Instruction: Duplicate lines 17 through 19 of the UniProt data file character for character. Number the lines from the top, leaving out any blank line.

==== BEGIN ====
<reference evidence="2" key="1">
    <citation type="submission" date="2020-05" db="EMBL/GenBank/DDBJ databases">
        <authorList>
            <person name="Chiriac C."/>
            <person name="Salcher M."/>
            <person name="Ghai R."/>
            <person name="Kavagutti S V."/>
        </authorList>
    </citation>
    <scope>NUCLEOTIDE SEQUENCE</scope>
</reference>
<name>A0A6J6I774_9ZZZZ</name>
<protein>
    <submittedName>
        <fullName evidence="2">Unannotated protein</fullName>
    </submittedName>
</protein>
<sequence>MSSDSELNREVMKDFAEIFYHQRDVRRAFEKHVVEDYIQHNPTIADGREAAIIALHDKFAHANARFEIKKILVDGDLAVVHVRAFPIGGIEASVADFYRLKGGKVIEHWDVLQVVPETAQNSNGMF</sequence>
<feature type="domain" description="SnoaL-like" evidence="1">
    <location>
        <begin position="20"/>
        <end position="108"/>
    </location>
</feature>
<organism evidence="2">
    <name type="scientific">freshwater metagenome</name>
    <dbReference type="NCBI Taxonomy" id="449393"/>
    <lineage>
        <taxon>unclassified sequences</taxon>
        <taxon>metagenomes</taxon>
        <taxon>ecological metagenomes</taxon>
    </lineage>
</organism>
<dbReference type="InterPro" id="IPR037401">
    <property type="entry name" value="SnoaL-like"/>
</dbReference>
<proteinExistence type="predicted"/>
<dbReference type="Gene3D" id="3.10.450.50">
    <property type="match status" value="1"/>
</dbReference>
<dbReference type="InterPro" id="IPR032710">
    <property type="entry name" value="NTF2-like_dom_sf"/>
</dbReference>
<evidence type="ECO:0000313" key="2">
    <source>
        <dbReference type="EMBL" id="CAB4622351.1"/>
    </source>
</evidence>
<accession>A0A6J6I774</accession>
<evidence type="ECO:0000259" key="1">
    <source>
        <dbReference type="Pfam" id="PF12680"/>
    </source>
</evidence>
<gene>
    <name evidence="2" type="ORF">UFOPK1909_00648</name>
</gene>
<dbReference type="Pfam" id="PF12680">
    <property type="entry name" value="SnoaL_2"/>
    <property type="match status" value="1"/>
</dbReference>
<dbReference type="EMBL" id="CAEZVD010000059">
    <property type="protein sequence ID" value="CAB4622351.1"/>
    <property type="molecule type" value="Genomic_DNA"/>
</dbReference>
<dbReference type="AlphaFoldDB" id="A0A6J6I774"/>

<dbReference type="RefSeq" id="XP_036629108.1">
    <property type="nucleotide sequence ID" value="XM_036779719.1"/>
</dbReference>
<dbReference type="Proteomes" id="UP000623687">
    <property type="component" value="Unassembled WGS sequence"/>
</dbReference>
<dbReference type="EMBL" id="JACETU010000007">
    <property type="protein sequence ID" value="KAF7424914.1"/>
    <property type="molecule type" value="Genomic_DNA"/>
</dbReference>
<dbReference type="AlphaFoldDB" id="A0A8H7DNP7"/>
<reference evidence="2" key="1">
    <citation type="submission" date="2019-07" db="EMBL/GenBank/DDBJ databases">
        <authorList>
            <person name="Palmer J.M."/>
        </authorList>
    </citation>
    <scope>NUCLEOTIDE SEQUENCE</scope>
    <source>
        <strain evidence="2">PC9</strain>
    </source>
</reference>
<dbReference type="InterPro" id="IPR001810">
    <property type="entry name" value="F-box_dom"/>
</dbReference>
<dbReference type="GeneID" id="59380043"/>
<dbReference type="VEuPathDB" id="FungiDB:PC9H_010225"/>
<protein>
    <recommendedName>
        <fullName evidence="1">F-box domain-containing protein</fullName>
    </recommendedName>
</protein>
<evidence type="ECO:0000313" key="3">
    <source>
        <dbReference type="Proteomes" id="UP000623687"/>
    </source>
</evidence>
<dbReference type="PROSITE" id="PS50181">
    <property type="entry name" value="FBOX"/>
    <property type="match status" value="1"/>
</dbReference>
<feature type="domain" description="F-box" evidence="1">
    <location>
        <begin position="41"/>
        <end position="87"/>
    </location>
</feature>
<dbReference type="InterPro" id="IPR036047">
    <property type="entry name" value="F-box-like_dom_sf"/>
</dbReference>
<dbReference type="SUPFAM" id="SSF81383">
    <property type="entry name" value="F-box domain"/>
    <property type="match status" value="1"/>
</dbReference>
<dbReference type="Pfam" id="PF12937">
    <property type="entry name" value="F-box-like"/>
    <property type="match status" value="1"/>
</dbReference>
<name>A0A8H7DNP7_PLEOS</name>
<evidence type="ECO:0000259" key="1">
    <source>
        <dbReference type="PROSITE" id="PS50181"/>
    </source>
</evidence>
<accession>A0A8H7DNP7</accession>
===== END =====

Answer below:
</protein>
<sequence>MSSDSELNREVMKDFAEIFYHQRDVRRAFEKHVVEDYIQHNPTIADGREAAIIALHDKFAHANARFEIKKILVDGDLAVVHVRAFPIGGIEASVADFYRLKGGKVIEHWDVLQVVPETAQNSNGMF</sequence>
<feature type="domain" description="SnoaL-like" evidence="1">